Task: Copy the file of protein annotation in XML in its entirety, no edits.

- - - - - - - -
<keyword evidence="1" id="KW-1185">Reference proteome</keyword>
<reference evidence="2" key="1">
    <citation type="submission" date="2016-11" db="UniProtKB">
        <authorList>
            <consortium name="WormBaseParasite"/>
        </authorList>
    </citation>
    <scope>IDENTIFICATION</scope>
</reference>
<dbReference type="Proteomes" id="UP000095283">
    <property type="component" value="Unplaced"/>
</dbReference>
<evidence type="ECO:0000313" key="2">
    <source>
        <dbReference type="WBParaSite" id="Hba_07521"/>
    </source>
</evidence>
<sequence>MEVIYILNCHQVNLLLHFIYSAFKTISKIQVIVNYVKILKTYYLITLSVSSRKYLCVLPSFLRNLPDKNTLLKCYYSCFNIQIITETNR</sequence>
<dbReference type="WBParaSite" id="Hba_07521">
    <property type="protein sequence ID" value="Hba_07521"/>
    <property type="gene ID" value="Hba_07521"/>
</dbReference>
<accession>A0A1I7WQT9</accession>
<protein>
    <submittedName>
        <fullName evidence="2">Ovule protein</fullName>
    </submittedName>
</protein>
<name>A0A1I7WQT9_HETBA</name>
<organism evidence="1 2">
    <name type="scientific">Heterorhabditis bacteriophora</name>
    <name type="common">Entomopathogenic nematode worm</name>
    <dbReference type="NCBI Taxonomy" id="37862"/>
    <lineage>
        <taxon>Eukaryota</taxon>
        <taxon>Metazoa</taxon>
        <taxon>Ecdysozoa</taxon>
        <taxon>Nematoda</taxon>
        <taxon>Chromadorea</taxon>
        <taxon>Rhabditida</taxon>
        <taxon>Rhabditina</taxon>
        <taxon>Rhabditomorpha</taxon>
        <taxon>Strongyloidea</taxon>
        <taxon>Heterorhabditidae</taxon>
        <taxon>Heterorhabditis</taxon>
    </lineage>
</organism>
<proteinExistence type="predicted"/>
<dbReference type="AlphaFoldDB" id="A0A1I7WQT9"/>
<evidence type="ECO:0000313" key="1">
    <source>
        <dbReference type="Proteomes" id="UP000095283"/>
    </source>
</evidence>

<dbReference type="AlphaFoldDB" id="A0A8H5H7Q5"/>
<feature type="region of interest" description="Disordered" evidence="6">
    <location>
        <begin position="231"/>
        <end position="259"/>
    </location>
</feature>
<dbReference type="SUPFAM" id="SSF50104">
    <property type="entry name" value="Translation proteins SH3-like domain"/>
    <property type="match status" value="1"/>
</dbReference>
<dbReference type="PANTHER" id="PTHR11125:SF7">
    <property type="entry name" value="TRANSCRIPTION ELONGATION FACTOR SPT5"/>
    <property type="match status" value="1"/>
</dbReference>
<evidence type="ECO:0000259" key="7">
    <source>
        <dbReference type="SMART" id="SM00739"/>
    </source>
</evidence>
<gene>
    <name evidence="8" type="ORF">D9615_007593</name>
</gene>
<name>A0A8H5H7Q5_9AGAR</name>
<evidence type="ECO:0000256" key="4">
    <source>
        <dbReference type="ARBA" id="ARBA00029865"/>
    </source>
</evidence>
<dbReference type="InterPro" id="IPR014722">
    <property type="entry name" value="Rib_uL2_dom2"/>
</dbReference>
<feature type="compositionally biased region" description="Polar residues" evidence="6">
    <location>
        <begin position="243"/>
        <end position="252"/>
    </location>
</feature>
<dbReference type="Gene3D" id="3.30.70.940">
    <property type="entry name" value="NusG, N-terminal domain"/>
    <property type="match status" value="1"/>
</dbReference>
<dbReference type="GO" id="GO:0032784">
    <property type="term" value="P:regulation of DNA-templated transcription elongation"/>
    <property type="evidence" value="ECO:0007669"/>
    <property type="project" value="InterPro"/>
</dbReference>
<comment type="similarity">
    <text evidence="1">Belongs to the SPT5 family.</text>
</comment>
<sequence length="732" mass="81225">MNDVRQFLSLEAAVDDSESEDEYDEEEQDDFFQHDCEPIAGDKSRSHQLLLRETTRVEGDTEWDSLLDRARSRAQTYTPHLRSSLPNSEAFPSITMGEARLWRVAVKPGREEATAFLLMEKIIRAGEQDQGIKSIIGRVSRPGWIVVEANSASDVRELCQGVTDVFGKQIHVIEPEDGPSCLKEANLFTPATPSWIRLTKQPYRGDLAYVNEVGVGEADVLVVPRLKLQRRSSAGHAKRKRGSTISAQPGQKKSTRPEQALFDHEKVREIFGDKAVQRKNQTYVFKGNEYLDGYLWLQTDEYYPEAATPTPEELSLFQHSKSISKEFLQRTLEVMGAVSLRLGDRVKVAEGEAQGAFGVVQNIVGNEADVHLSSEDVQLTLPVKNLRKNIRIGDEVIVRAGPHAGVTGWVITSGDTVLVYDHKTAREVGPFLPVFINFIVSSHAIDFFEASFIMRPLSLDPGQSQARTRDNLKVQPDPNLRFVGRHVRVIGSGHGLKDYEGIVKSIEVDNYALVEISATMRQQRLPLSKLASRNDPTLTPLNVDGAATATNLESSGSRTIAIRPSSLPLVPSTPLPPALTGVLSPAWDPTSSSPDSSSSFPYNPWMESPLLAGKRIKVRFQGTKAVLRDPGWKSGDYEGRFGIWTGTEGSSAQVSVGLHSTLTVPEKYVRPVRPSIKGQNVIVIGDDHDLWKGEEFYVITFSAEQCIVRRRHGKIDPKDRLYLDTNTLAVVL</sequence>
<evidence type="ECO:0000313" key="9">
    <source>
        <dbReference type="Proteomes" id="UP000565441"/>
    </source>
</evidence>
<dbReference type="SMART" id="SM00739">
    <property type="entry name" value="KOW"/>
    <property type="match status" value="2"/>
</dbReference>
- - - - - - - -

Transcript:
<keyword evidence="1" id="KW-1185">Reference proteome</keyword>
<reference evidence="2" key="1">
    <citation type="submission" date="2016-11" db="UniProtKB">
        <authorList>
            <consortium name="WormBaseParasite"/>
        </authorList>
    </citation>
    <scope>IDENTIFICATION</scope>
</reference>
<dbReference type="Proteomes" id="UP000095283">
    <property type="component" value="Unplaced"/>
</dbReference>
<evidence type="ECO:0000313" key="2">
    <source>
        <dbReference type="WBParaSite" id="Hba_07521"/>
    </source>
</evidence>
<sequence>MEVIYILNCHQVNLLLHFIYSAFKTISKIQVIVNYVKILKTYYLITLSVSSRKYLCVLPSFLRNLPDKNTLLKCYYSCFNIQIITETNR</sequence>
<dbReference type="WBParaSite" id="Hba_07521">
    <property type="protein sequence ID" value="Hba_07521"/>
    <property type="gene ID" value="Hba_07521"/>
</dbReference>
<accession>A0A1I7WQT9</accession>
<protein>
    <submittedName>
        <fullName evidence="2">Ovule protein</fullName>
    </submittedName>
</protein>
<name>A0A1I7WQT9_HETBA</name>
<organism evidence="1 2">
    <name type="scientific">Heterorhabditis bacteriophora</name>
    <name type="common">Entomopathogenic nematode worm</name>
    <dbReference type="NCBI Taxonomy" id="37862"/>
    <lineage>
        <taxon>Eukaryota</taxon>
        <taxon>Metazoa</taxon>
        <taxon>Ecdysozoa</taxon>
        <taxon>Nematoda</taxon>
        <taxon>Chromadorea</taxon>
        <taxon>Rhabditida</taxon>
        <taxon>Rhabditina</taxon>
        <taxon>Rhabditomorpha</taxon>
        <taxon>Strongyloidea</taxon>
        <taxon>Heterorhabditidae</taxon>
        <taxon>Heterorhabditis</taxon>
    </lineage>
</organism>
<proteinExistence type="predicted"/>
<dbReference type="AlphaFoldDB" id="A0A1I7WQT9"/>
<evidence type="ECO:0000313" key="1">
    <source>
        <dbReference type="Proteomes" id="UP000095283"/>
    </source>
</evidence>

<dbReference type="AlphaFoldDB" id="A0A8H5H7Q5"/>
<feature type="region of interest" description="Disordered" evidence="6">
    <location>
        <begin position="231"/>
        <end position="259"/>
    </location>
</feature>
<dbReference type="SUPFAM" id="SSF50104">
    <property type="entry name" value="Translation proteins SH3-like domain"/>
    <property type="match status" value="1"/>
</dbReference>
<dbReference type="PANTHER" id="PTHR11125:SF7">
    <property type="entry name" value="TRANSCRIPTION ELONGATION FACTOR SPT5"/>
    <property type="match status" value="1"/>
</dbReference>
<evidence type="ECO:0000259" key="7">
    <source>
        <dbReference type="SMART" id="SM00739"/>
    </source>
</evidence>
<gene>
    <name evidence="8" type="ORF">D9615_007593</name>
</gene>
<name>A0A8H5H7Q5_9AGAR</name>
<evidence type="ECO:0000256" key="4">
    <source>
        <dbReference type="ARBA" id="ARBA00029865"/>
    </source>
</evidence>
<dbReference type="InterPro" id="IPR014722">
    <property type="entry name" value="Rib_uL2_dom2"/>
</dbReference>
<feature type="compositionally biased region" description="Polar residues" evidence="6">
    <location>
        <begin position="243"/>
        <end position="252"/>
    </location>
</feature>
<dbReference type="Gene3D" id="3.30.70.940">
    <property type="entry name" value="NusG, N-terminal domain"/>
    <property type="match status" value="1"/>
</dbReference>
<dbReference type="GO" id="GO:0032784">
    <property type="term" value="P:regulation of DNA-templated transcription elongation"/>
    <property type="evidence" value="ECO:0007669"/>
    <property type="project" value="InterPro"/>
</dbReference>
<comment type="similarity">
    <text evidence="1">Belongs to the SPT5 family.</text>
</comment>
<sequence length="732" mass="81225">MNDVRQFLSLEAAVDDSESEDEYDEEEQDDFFQHDCEPIAGDKSRSHQLLLRETTRVEGDTEWDSLLDRARSRAQTYTPHLRSSLPNSEAFPSITMGEARLWRVAVKPGREEATAFLLMEKIIRAGEQDQGIKSIIGRVSRPGWIVVEANSASDVRELCQGVTDVFGKQIHVIEPEDGPSCLKEANLFTPATPSWIRLTKQPYRGDLAYVNEVGVGEADVLVVPRLKLQRRSSAGHAKRKRGSTISAQPGQKKSTRPEQALFDHEKVREIFGDKAVQRKNQTYVFKGNEYLDGYLWLQTDEYYPEAATPTPEELSLFQHSKSISKEFLQRTLEVMGAVSLRLGDRVKVAEGEAQGAFGVVQNIVGNEADVHLSSEDVQLTLPVKNLRKNIRIGDEVIVRAGPHAGVTGWVITSGDTVLVYDHKTAREVGPFLPVFINFIVSSHAIDFFEASFIMRPLSLDPGQSQARTRDNLKVQPDPNLRFVGRHVRVIGSGHGLKDYEGIVKSIEVDNYALVEISATMRQQRLPLSKLASRNDPTLTPLNVDGAATATNLESSGSRTIAIRPSSLPLVPSTPLPPALTGVLSPAWDPTSSSPDSSSSFPYNPWMESPLLAGKRIKVRFQGTKAVLRDPGWKSGDYEGRFGIWTGTEGSSAQVSVGLHSTLTVPEKYVRPVRPSIKGQNVIVIGDDHDLWKGEEFYVITFSAEQCIVRRRHGKIDPKDRLYLDTNTLAVVL</sequence>
<evidence type="ECO:0000313" key="9">
    <source>
        <dbReference type="Proteomes" id="UP000565441"/>
    </source>
</evidence>
<dbReference type="SMART" id="SM00739">
    <property type="entry name" value="KOW"/>
    <property type="match status" value="2"/>
</dbReference>